Bitcoin has become the most exciting phenomenons of the 21st century thus far. I've been following Bitcoin since early 2010 when they were worth no more than $8. Now (3 years later) a single bitcoin will set you back $1,072 USD. I never bought any bitcoins and now I wish I had.
I've been fiddling around with bitcoin mining for a few years but never took it seriously enough to earn a block reward. Back in 2010 the concept was so foreign to me. In 2011 I just didn't have the hardware or computing power to do anything useful. The point is, I missed out. I am however interested in the alternatives.
There are several other "alt coins" as they are called that can still be mined with a low hash rate. My favorite as of this moment is one called Zetacoin. My computer hardware still isn't good enough to do any useful block finding, but in the last year an a half there have been some significant developments with mining hardware. It used to be you would need a complicated setup of several GPU's or FPGA's to do mining. Today we have ASIC's designed for the task. The most user friendly of them being the USB Block Erupter:
It's cute little device that is inexpensive. I purchased a few for about $10 to $30 each off of eBay, most new and some used. They use about 510-550mA of current at 5v, that's a little over 2 and a half watts of power each. One or two of these is a great way to get started but to do some serious mining, you'll need several.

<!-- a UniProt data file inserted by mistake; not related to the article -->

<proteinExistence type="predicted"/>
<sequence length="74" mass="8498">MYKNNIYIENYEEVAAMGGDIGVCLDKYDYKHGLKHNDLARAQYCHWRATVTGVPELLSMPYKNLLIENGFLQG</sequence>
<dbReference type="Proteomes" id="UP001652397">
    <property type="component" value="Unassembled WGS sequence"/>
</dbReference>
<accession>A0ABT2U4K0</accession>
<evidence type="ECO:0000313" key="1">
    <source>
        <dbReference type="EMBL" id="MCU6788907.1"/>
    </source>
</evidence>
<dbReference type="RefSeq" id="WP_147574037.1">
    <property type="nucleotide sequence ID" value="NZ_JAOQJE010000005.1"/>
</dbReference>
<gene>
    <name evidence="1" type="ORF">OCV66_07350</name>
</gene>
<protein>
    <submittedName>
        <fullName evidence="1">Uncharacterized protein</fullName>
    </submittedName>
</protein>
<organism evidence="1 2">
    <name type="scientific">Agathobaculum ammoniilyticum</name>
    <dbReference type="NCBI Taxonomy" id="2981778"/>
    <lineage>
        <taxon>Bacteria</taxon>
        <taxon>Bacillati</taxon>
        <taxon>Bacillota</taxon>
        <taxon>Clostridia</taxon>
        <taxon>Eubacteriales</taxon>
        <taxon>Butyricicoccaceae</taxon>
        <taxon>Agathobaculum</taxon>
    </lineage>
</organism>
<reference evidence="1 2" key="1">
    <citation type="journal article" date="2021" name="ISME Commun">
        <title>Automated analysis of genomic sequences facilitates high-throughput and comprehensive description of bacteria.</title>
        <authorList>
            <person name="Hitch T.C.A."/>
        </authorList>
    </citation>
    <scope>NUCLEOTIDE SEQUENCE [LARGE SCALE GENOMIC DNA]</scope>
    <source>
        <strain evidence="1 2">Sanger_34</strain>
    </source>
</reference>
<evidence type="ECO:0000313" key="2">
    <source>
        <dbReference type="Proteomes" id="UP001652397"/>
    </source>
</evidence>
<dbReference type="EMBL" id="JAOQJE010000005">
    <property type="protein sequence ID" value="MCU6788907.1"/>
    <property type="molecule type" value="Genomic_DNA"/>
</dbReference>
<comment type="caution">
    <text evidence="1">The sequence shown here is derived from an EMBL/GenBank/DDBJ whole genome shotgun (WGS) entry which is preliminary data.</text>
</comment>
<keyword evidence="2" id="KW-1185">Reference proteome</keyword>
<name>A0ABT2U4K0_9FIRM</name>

I decided to buy 28 of these guys. That means I'll need a USB hub that can provide a constant steady flow of current to each device. Most USB hubs can't garentee 510mA on each port. The average 7 port USB 2.0 hub can only supply up to 2 amps for the entire device, meaning less than 300mA per port.
No, instead I had to purchase a specialzed piece of equiptment:
Yep, pretty impressive. This 49-port USB hub will supply enough current to each USB port, thereby allowing you to run up to 49 USB miners on a single USB port. This device is expensive, buggy, and very unfriendly to use. It will set you back about $200.
You need an ATX computer power supply to power this thing, and not just any power supply will do. The power supply will need to provide at least 30 amps on the 5v Rail (the ATX connector). I upgraded my power supply last year to a 1200W Antec from a 800W Antec, so I happen to have one laying around. This 800W Antec power supply is only 25A but is more than sufficient for my needs since I only have 28 block erupters.
Once I had all the equitpment, the miners, the hub, the power supply, UPS, and some fans I was ready to put it all together:
The current total hash rate is about 10Gh/s. I've been able to genrate more than 40,000 Zeta coins in a period of 3 weeks. At the moment it's being driven by a MacMini, but this will be soon replaced by a Raspberry Pi 2.0 Model B computer. The total power usage is about 120 watts:
I suppose that will go down significantly with the Raspberry Pi. The UPS is an APC NS-1350. I should get about 30 minutes of run time at the current load during a power outage.
I'm using BFG Miner on my own private mining pool running on my FreeBSD server. Here's a screenshot of BFG miner:
I've only had 25 miners up when this was taken. Here is a shot of the web based stats:
You can see that the hash rate bursts from time to time, but it is very close the the specification (336MH/s per device). I've ociasionally seen the cumlative rate surpase 14GH/s.
I've been able to solve lots of Zetacoin blocks with this setup. Here's a screenshot of my Zetacoin wallet with the earnings thus far:
Zetacoins aren't worth very much at the moment. As of late 2013 one zetacoin is equal to 0.000004 bitcoins which amounts to less than half a cent in USD when converted at bitcoin's value. I'm not doing this for profit, just for the fun and learning experiance. I don't plan on trading my coins anytime soon though.